TechNet-21 - Forum

This forum provides a place for members to ask questions, share experiences, coordinate activities, and discuss recent developments in immunization.
  1. Optimize.WHO
  2. Vaccines and delivery technologies
  3. Wednesday, 06 February 2013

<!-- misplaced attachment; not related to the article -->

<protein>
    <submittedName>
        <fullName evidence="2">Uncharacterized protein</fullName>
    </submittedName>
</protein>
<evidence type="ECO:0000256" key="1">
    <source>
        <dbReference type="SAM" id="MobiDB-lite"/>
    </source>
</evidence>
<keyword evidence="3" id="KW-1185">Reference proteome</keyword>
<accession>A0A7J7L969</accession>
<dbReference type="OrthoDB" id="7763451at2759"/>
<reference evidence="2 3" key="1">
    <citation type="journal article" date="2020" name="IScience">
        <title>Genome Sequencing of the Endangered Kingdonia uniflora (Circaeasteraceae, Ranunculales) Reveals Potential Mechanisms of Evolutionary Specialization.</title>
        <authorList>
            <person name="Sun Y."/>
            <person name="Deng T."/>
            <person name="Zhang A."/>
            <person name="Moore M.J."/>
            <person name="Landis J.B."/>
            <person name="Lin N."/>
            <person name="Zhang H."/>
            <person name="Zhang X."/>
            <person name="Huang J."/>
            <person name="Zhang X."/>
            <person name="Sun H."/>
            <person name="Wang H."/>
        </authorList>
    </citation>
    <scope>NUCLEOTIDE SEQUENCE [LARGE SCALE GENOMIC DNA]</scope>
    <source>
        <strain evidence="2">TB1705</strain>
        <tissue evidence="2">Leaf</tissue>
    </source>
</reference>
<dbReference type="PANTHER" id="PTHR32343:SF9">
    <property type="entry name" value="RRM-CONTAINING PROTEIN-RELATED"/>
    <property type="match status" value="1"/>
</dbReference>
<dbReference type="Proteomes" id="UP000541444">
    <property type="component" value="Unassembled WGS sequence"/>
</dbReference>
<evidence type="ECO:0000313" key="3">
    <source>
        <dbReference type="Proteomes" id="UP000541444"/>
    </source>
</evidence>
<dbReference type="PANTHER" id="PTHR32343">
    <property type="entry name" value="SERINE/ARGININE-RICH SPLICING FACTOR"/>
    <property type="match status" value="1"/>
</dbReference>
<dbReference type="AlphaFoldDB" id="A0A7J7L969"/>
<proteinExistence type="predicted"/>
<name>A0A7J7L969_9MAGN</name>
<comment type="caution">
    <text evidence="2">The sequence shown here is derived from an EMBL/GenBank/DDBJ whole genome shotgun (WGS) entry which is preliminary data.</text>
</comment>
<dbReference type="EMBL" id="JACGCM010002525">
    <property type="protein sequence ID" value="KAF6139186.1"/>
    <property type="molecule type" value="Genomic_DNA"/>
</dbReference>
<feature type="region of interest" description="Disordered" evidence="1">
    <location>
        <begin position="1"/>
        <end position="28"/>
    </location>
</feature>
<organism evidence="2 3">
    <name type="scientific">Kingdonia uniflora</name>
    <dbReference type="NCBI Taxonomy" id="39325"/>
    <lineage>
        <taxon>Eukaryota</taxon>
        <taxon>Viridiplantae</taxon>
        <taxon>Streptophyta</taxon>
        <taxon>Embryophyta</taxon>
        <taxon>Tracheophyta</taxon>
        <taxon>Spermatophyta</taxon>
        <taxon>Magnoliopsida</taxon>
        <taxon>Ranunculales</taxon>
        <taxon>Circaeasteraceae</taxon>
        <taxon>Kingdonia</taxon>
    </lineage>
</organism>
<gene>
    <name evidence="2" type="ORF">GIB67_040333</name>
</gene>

by Osman Mansoor, UNICEF, and Debra Kristensen, PATH As newer vaccines are introduced in low-income countries, immunization programs are facing difficult challenges related to proper storage, transport, tracking, and delivery of vaccines. While some of these challenges are not new, the importance of addressing them has become critical in recent years, given the increased volume of vaccines that must now be distributed and managed by logisticians and health workers. Some problems can be addressed by purchasing additional, high-quality, cold chain equipment. Other problems can be addressed by adding immunization personnel to payrolls and providing them with opportunities for supplementary training. However, such remedies are expensive and some issues can be best addressed at the earliest stages of vaccine development, where decisions relating to packaging, formulation, labeling, and presentation can make vaccines much better suited for travel and delivery in low-resource environments. The Vaccine Presentation and Packaging Advisory Group (VPPAG) was founded in 2007 and has become an important forum for discussion about how vaccine products can be designed to suit the needs of developing countries. The VPPAG includes industry representatives from the International Federation of Pharmaceutical Manufacturers and Associations and Developing Country Vaccine Manufacturers’ Network as well as experts from the World Health Organization’s Expanded Programme on Immunization and Quality, Safety, and Standards groups; PATH; John Snow, Inc; the US Centers for Disease Control and Prevention; the United Nations Children’s Fund’s Supply and Program divisions; and the GAVI Alliance. To inform decisions, data are gathered and analyzed to create draft specifications for vaccine presentations and packaging. Then the group moves toward consensus on the specifications via written feedback and monthly telephone conference calls. Discussions within the VPPAG have resulted in meaningful changes in the way vaccines are made and packaged, making them more suited for developing-country settings. For example, after learning more about cold chain storage space limitations, a rotavirus vaccine manufacturer reformulated the vaccine to require 83 percent less storage space per dose. The most significant changes in vaccine products, however, are less visible because they are happening earlier in the vaccine development process, which is when a series of important decisions are made before vaccines are tested in trials and approved by regulatory agencies. For both vaccine manufacturers and public health experts, this early focus has been a relief, as it allows time for ample dialogue and discussion. In just five years, the VPPAG has provided technical input into a target product profile for pneumococcal conjugate vaccines and is working on a similar target product profile for human papillomavirus vaccine. The group has also published its first generic preferred product profile (gPPP) for vaccines intended for use in public-sector immunization programs in low-resource settings. The gPPP provides guidance on key manufacturing decisions in four domains: formulation, presentation, labeling, and packaging. The gPPP also highlights areas of interest that lack adequate data and require further investigation. The gPPP has helped shape policy as well. Drawing on the gPPP, WHO developed a set of guidelines called the Programmatic Suitability of Vaccines Candidates for WHO Prequalification (PSPQ). The PSPQ guidelines help the international community assess whether a new vaccine product satisfies the mandatory and critical requirements for programmatic suitability and defines the preferred characteristics of future vaccines. WHO has been using the PSPQ guidelines in the prequalification process since January 2012. The gPPP is updated regularly as new information and research is available. Other activities are discussed as needs arise. The VPPAG is currently examining how to best use limited space on vaccine labels, for example, and looking into optimal packaging sizes. To help improve vaccine products for developing-country use, the VPPAG is interested in hearing from newsletter readers and TechNet subscribers what kind of packaging and presentation challenges are being encountered in developing countries. To participate in this conversation, respond to this forum post, or if you are reading a PDF copy of this newsletter, please go to TechNet and visit the Vaccine presentation, packaging and wastage forum. Note: To submit a post on TechNet you need to be logged in. If you do not have one already, it’s easy tocreate an account. You can learn more about the VPPAG by reading the following article in the January 2013 edition of the WHO Bulletin:

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